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Heart Failure with Preserved Ejection Fraction: state of the art

Session 135

Heart failure with preserved ejection fraction (HFpEF) is a common condition (more than 50% of cases of HF), with a poor prognosis, similar to that of HFrEF. Although EF is preserved, longitudinal systolic function is impaired, with an augmentation of the circumferential function. This can be assessed by measuring the global longitudinal strain (GLS) by speckle tracking echocardiography. Impaired GLS is also a prognostic marker, better than EF: abnormal GLS (less than 15.8%) was associated with a more than 2 fold increase in a composite of cardiovascular death, HF hospitalization or aborted cardiac arrest, as reported by A. Klein.

Geometric changes of the left ventricle (LV) are fundamental to the pathophysiologic abnormalities in HFpEF, being part of its diagnostic algorithm. Thus, LV stiffness is associated with LV concentric remodeling, LV (mainly concentric) hypertrophy, lack of LV dilatation, and left atrial enlargement and stiffness (likely leading to more atrial fibrillation). Meanwhile, these abnormalities have also been associated with adverse outcomes in HFpEF, as outlined by H. Dokainish.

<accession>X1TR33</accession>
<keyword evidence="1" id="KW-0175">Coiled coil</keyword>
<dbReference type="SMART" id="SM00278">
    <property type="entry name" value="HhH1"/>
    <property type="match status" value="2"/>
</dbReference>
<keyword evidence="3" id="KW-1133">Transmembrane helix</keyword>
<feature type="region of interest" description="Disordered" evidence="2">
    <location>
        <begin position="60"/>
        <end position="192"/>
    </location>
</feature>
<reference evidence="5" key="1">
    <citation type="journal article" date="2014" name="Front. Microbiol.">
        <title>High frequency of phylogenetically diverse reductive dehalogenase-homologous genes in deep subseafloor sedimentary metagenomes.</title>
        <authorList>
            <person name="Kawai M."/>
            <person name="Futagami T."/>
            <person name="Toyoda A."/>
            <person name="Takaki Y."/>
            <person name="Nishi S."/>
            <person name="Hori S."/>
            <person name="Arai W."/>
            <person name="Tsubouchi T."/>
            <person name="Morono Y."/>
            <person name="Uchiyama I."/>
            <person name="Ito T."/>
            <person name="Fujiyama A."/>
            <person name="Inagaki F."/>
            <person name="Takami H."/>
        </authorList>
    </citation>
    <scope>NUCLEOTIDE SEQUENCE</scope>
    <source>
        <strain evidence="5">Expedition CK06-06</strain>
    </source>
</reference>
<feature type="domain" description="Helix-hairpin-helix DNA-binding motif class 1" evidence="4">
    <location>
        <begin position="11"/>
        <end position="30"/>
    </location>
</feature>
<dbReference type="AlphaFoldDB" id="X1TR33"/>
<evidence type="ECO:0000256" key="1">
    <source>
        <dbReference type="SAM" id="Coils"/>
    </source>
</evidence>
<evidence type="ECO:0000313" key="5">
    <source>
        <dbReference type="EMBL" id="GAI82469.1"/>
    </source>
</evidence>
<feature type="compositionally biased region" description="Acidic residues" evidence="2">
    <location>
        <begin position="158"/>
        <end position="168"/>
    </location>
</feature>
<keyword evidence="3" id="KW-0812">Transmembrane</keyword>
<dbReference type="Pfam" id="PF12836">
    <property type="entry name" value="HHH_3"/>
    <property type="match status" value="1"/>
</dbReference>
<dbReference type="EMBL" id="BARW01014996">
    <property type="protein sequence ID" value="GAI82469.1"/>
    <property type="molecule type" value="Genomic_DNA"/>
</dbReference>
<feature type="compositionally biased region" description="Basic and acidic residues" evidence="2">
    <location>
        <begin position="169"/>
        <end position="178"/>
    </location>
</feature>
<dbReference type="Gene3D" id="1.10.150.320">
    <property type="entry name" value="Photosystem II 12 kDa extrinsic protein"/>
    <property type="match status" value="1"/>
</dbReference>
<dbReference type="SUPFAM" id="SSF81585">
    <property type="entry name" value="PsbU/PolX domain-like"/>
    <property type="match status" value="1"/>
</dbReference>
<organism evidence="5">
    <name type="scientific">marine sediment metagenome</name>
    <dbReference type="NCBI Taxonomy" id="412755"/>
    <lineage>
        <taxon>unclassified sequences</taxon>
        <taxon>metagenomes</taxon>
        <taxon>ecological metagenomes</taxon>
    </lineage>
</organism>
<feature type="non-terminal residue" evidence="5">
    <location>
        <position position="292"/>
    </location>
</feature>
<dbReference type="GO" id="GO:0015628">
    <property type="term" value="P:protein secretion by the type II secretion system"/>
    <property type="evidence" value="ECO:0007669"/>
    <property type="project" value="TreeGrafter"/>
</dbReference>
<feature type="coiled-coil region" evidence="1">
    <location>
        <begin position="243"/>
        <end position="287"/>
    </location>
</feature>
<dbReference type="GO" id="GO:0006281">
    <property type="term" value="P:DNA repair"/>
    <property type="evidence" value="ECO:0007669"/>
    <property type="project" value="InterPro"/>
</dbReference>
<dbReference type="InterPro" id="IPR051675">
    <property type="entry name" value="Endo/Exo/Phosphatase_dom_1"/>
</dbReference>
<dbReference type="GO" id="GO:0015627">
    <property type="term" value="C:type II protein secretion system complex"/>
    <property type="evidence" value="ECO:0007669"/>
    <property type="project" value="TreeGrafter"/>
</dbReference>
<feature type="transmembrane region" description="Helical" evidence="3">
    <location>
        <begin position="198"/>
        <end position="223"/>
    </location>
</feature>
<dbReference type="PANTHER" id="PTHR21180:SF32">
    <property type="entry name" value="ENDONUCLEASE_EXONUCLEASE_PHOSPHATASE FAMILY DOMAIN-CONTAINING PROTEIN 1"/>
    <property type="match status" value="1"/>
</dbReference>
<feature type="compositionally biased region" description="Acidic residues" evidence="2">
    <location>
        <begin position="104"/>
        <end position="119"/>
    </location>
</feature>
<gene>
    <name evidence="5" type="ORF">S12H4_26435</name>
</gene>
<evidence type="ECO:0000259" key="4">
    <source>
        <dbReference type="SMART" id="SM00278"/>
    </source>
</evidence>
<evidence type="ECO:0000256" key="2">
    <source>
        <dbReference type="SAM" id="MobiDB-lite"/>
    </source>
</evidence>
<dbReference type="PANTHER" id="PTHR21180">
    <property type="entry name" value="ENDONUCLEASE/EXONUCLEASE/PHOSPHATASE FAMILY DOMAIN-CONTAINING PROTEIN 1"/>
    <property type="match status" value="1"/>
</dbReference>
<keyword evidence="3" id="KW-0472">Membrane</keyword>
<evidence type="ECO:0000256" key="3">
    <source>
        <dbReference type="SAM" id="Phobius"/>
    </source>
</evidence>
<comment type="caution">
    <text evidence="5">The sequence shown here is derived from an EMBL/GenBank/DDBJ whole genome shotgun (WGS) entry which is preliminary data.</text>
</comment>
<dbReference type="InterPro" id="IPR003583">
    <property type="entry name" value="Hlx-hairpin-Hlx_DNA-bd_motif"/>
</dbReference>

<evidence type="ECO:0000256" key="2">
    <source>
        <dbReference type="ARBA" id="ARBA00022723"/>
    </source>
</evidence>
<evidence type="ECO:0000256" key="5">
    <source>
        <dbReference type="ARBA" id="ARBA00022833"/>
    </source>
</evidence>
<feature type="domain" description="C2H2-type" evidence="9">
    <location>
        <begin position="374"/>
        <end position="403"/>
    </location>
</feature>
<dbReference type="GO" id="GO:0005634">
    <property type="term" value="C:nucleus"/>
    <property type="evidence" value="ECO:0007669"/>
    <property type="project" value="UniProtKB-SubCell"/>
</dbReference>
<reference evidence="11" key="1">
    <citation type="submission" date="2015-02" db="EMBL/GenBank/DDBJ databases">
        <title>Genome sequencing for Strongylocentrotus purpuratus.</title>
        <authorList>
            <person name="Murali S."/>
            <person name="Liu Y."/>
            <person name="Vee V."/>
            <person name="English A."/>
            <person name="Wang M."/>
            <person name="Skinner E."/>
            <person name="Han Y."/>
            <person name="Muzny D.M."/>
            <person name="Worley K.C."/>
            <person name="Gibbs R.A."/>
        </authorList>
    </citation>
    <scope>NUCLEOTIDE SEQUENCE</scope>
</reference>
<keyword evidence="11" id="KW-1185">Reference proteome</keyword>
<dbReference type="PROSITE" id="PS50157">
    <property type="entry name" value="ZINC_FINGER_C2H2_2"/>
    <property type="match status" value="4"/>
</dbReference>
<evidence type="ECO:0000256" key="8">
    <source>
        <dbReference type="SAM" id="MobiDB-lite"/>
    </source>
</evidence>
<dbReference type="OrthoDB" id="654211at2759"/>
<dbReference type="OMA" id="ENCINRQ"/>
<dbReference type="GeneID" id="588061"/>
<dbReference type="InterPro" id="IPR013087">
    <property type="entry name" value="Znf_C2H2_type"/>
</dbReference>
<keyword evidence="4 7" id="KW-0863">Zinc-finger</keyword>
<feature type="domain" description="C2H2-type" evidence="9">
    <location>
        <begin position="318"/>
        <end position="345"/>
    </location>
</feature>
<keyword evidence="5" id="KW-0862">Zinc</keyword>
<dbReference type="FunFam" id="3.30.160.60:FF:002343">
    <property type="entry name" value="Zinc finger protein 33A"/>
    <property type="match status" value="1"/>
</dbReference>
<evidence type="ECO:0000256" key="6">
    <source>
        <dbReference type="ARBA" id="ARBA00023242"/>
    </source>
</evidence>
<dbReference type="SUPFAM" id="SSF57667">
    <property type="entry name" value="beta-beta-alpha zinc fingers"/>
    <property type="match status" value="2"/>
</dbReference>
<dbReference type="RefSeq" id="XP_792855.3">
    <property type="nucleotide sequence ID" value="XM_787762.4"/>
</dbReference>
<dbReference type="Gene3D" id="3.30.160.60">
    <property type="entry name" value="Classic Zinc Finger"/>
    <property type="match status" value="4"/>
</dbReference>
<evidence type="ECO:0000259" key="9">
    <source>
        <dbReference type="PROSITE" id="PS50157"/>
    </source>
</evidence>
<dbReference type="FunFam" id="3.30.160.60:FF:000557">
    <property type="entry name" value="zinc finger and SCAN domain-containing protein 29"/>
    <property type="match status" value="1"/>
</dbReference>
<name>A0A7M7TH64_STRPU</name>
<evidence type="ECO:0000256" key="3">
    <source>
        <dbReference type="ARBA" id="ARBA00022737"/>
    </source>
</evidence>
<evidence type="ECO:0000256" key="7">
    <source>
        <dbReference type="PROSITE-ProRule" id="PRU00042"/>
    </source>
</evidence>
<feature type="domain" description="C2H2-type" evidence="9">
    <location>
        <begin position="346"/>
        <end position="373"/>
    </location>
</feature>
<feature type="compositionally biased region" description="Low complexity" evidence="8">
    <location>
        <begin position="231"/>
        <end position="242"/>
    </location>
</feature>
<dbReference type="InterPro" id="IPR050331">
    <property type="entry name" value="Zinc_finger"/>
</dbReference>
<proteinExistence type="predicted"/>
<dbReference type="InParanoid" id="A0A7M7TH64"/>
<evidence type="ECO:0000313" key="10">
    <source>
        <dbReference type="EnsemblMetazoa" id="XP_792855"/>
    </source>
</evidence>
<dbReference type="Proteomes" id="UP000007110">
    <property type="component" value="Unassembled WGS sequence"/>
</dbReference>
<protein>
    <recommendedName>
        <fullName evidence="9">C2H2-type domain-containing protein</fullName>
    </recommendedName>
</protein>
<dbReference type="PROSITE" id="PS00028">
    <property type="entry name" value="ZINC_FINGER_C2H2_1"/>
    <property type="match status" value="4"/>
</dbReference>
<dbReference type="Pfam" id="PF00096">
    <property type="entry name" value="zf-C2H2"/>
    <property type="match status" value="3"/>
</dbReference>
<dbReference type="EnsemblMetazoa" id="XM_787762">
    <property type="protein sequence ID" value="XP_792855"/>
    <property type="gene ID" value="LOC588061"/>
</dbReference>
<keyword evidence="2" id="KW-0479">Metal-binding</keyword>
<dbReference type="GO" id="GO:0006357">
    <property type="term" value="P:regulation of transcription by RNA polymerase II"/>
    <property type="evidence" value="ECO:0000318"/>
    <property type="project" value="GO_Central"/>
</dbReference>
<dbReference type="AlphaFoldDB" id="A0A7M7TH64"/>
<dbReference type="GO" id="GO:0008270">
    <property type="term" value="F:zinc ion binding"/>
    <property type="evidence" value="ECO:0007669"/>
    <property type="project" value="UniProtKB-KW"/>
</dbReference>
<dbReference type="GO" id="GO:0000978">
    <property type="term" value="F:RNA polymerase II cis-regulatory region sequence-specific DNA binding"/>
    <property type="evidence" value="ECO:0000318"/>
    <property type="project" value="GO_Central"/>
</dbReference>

Exercise stress echocardiography is a practical and reproducible non-invasive diagnostic modality in HFpEF, since it can unmask or worsen diastolic functional abnormalities. Thus, during exercise, patients with HFpEF develop increased LV filling pressure, increase in chamber stiffness, and inability to enhance myocardial relaxation. Consequently, diastolic functional reserve (Δe’) is reduced. Meanwhile, prognosis of exercise-induced pulmonary hypertension is poor when it is associated with exercise-induced increase in E/e’. Arterial stiffening contributes to the development of HFpEF, and also becomes more prominent during exercise, explained J.W. Ha.

Finally, R Wassmuth reported that myocardial fibrosis by CMR has functional and prognostic repercussions in HFpEF. Thus, diffuse fibrosis is related to the severity of diastolic dysfunction. Meanwhile, focal fibrosis is reportedly associated with all-cause mortality (OR 3.3), HF hospitalization (OR 2.9), and sudden cardiac death (OR 5.3) in non-ischemic cardiomyopathy. Similarly, fibrosis has prognostic implications in HCM, diabetes, aortic stenosis, and amyloidosis.

The content of this article reflects the personal opinion of the author/s and is not necessarily the official position of the European Society of Cardiology.